Bombers, boppers in 1918 Boston
The Given Day moves at the pace of an Indiana Jones movie with a narrative voice that touches the eye and delights the ear. Dennis Lehane brilliantly paints the details of Boston's 1918 streets, homes, bars, and meeting halls. The novel shows the influence of many writers, from John Dos Passos to E. L. Doctorow, but this book is all Lehane at his best.
By Dennis Lehane
William Morrow. 702 pp. $27
Reviewed by Stuart M. Kaminsky
The Given Day
moves at the pace of an Indiana Jones movie with a narrative voice that touches the eye and delights the ear. Dennis Lehane brilliantly paints the details of Boston's 1918 streets, homes, bars, and meeting halls. The novel shows the influence of many writers, from John Dos Passos to E. L. Doctorow, but this book is all Lehane at his best.
At the center of the tale is Danny Coughlin, a Boston cop. Danny battles his way through a killer flu, anarchist bombers, the first police strike in the United States, and the facade of respectability of his father, a graft-taking police captain.
Danny's battles are both verbal and literal. We first meet him in the boxing ring. As the tale moves on, he is shot, stabbed and beaten, sometimes more than once.
Into Danny's life comes Luther Laurence, a black man on the run from another black man out for revenge. Babe Ruth, at his peak as a pitcher and about to turn baseball into a home-run hitter's game, strolls blissfully through the tale, encountering both Danny and Luther.
The sections on Ruth are wonderful shaggy dog stories. In each, Ruth, perfectly drawn by Lehane, wanders into some adventures that alter his life. The novel opens with the Babe getting off a train that has stopped for emergency repairs. Drawn by the sound of ball against bat, he wanders onto a field where two teams of young black men are playing baseball. He gets into the game, but the outcome of the game haunts him and the reader for the rest of the book.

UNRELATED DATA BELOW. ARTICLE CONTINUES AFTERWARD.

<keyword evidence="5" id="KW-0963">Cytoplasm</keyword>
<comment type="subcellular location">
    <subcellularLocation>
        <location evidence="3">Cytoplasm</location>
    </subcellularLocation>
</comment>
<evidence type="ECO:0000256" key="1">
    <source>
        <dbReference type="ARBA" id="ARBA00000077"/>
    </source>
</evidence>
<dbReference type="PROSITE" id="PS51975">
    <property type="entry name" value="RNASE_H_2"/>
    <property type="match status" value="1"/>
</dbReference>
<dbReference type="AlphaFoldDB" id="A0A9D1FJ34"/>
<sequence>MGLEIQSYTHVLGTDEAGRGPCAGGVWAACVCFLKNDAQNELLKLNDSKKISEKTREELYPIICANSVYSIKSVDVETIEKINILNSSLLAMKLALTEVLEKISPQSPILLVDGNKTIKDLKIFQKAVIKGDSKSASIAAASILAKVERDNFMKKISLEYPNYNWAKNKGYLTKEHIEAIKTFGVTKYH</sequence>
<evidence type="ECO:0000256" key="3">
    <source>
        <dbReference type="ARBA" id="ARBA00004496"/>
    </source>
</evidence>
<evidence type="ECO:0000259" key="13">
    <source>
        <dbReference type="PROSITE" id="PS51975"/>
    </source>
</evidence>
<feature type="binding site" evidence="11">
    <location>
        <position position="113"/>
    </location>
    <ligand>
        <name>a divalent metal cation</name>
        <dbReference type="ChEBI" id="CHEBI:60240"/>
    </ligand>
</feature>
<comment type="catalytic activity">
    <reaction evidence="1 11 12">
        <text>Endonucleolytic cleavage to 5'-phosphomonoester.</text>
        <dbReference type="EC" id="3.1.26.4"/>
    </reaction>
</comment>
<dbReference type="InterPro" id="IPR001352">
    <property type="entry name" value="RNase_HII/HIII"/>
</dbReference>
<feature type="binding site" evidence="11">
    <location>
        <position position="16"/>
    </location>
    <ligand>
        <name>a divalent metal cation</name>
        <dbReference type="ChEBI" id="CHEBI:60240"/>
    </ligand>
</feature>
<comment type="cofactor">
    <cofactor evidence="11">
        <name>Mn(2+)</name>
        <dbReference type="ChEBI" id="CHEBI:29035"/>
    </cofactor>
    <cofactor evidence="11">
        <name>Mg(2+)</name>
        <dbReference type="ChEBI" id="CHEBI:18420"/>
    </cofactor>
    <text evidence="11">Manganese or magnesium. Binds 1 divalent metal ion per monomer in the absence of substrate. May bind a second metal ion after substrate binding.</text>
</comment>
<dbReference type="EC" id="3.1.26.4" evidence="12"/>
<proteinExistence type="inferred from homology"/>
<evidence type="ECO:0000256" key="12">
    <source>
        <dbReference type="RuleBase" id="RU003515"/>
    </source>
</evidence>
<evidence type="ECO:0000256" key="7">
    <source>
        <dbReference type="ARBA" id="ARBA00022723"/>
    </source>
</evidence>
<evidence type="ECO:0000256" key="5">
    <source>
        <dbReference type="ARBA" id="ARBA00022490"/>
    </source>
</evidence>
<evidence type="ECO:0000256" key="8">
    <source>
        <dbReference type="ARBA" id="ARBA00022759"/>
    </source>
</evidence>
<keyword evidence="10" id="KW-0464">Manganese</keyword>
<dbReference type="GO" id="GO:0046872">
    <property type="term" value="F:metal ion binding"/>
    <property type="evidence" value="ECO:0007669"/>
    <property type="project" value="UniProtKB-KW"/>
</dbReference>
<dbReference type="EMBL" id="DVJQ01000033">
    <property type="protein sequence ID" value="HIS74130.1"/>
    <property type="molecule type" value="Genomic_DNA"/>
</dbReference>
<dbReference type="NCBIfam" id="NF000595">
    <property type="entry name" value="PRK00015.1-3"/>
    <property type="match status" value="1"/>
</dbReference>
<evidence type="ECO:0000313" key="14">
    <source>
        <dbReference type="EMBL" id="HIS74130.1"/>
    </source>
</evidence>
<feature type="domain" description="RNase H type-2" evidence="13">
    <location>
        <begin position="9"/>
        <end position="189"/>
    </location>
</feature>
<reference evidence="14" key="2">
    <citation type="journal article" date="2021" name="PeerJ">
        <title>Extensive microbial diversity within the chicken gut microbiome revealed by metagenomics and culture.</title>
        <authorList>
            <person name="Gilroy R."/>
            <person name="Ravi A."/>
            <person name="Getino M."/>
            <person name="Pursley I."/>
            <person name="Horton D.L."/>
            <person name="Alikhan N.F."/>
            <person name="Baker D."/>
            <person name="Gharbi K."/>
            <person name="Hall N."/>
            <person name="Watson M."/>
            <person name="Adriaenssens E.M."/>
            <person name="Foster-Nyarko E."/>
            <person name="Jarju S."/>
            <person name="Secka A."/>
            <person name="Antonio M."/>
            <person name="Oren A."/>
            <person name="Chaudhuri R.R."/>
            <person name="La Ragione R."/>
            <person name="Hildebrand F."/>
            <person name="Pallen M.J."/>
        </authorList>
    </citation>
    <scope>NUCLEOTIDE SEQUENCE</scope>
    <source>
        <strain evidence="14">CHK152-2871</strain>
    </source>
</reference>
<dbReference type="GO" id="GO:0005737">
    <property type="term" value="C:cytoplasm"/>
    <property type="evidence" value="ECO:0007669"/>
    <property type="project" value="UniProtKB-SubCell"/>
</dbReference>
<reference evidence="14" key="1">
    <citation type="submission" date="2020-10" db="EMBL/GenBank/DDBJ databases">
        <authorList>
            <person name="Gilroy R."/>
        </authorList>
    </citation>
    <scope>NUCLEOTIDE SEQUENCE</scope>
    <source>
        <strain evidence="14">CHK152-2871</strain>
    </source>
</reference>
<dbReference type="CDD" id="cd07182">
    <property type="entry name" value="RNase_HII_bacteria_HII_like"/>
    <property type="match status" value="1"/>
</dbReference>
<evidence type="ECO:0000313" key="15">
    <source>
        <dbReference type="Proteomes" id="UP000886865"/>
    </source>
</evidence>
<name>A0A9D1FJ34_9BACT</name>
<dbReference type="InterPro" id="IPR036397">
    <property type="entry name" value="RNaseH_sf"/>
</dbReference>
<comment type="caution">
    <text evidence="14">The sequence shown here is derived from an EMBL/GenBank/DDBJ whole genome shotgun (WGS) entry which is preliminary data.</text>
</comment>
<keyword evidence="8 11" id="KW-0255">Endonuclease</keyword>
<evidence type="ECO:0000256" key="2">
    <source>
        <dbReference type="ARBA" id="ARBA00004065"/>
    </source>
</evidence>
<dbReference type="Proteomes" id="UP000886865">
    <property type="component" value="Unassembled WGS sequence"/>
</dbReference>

While the Babe searches for the family he never had, Luther Laurence tries to get back to his wife and new son, and Danny Coughlin labors to please his father and keep his family together.
Weaving through the lives of Danny, Luther and the Babe are icons of the era, many of whom are skewered, sometimes in only a few lines. John Hoover, later to become J. Edgar, is a sullen young creation. And then there are Eugene O'Neill, John Reed, Samuel Gompers, Calvin Coolidge, each perfectly evoked in short sketched appearances.
In Danny's 1918 Irish world of Boston, anarchists are targeting people with determination and bombs that differ only slightly from those of today's Islamic terrorists. Racism abounds. Fear of communism erupts into an indiscriminate riot. The best friend of Danny's father plots the destruction of the NAACP. Anti-Semitism is unquestioned and women are marginalized. Danny's mother is barely present.
The Coughlins, including Danny, are deeply flawed. They betray and are betrayed, but each is capable of heroism and love.
Lehane can touch the reader with small personal details: the button of a stuffed bear, the broken glasses of a communist lawyer. But through it all is Boston, brought to life through the smells, sounds, tastes and touches of the city. It is a city Dennis Lehane has created with love and an often ruthless eye.